“The last report of casualties received by the War Department from the Philippines arrived early in the morning of May 6. Through this date, Private Merle L. Miller had not been reported as a casualty. The War Department will consider the persons serving in the Philippine Islands as “missing in action” from the date of the surrender of Corregidor, May 7, until definite information to the contrary is received.
“Efforts to secure prisoner of war lists from the Philippines have not been successful to this date due to the lack of communication and the fact that the Japanese Government has not yet given permission for the Swiss representative and the International Red Cross delegates to make visits to prisoner of war camps in the islands. When the lists of prisoners are received, we will clear the name of your son and send you any additional information that we may have.”
In 1943, his family received another message from the War Department.
“Dear Mrs. L. Miller:
“The records of the War Department show your son, Private Merle L. Miller, 38,021,074, Infantry, missing in action in the Philippine Islands since May 7, 1942.
“All available information concerning your son has been carefully considered and under the provisions of Public Law 490, 77th Congress, as amended, an official determination has been made continuing him on the records of the War Department in a missing status. The law sited provides that pay and allowances are to be credited to the missing person’s account and payment of allotments to authorized allottees are to be continued during the absence of such persons in a missing status.
“I fully appreciate your concern and deep interest. You will, without further request on your part, receive immediate notification of any change in your son’s status. I regret that the far-flung operations of the present war, the ebb and flow of the combat over the great distances in isolated areas, and the characteristics of our enemies impose on us the heavy burden of uncertainty with respect to the safety of our loved ones.
“Very Truly Yours,
“J. A. Ulio
The Adjutant General
Sometime in early 1944, his mother received word that he was a Prisoner of War.
“REPORT JUST RECEIVED THROUGH THE INTERNATIONAL RED CROSS STATES THAT YOUR SON, PRIVATE MERLE L MILLER IS A PRISONER OF WAR OF THE JAPANESE GOVERNMENT IN MUKDEN MANCHURIA LETTER OF INFORMATION FOLLOWS FROM THE PROVOST MARSHALL GENERAL=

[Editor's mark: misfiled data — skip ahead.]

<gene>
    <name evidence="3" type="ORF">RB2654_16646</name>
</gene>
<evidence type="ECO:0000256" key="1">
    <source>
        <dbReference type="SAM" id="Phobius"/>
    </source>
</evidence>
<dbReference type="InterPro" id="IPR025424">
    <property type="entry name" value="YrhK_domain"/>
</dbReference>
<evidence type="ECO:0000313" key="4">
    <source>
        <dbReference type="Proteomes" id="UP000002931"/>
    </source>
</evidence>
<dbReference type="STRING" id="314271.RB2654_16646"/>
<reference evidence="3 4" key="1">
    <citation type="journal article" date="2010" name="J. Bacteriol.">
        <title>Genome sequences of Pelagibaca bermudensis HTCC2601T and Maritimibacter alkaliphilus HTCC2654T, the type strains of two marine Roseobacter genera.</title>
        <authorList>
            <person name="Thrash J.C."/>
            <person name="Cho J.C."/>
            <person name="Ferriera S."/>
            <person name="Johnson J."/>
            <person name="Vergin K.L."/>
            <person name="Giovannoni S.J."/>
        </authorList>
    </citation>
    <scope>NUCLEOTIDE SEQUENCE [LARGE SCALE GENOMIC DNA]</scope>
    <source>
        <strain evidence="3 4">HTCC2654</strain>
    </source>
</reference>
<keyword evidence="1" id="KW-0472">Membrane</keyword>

ULIO THE ADJUTANT GENERAL=
A week or so after this notification, they received a letter from the War Department.
“The Provost Marshal General directs me to inform you that you may communicate with your son, postage free, by following the inclosed instructions:
“It is suggested that you address him as follows:
“Pvt. Merle L. Miller, U.S. Army
Interned in the Philippine Islands
C/O Japanese Red Cross, Tokyo, Japan
Via New York, New York
“Packages cannot be sent to the Orient at this time. When transportation facilities are available a package permit will be issued you.
“Further information will be forwarded you as soon as it is received.
Howard F. Bresee
Chief Information Bureau”
As the Clark Field detail neared completion of the runway, stone for the base of the runway ran out. The Japanese decided to use sand as the base of the runway. The first time a Japanese heavy bomber landed on the runway it sped across the first half of the runway. When it hit the second half of the runway, the bomber’s carriage suddenly sank out of sight and the bomber flipped over. The prisoners hid their laughter to avoid being beaten.
On August 8, 1944, Merle was sent to Bilibid Prison. The prison was the processing center for POWs being sent to Japan or another occupied country. He was given a rudimentary physical and declared healthy enough to be sent to Japan.
The POWs were boarded onto the Noto Maru on August 25 and packed into one hold. The ship sailed, as part of a four-ship convoy, on the 27th but dropped anchor off Bataan. On its trip to Formosa, depth charges were dropped since American submarines were believed to be in the area of the ships. The ships arrived at Takao, Formosa, on August 30th. The convoy sailed again on August 31 and arrived at Moji, Japan, September 4.
Once at Moji, the POWs were broken into two groups. After the Japanese disembarked them from the ship, the POWs realized how bad they smelled. Their smell was so bad, that the Japanese civilians held their noses as the POWs passed.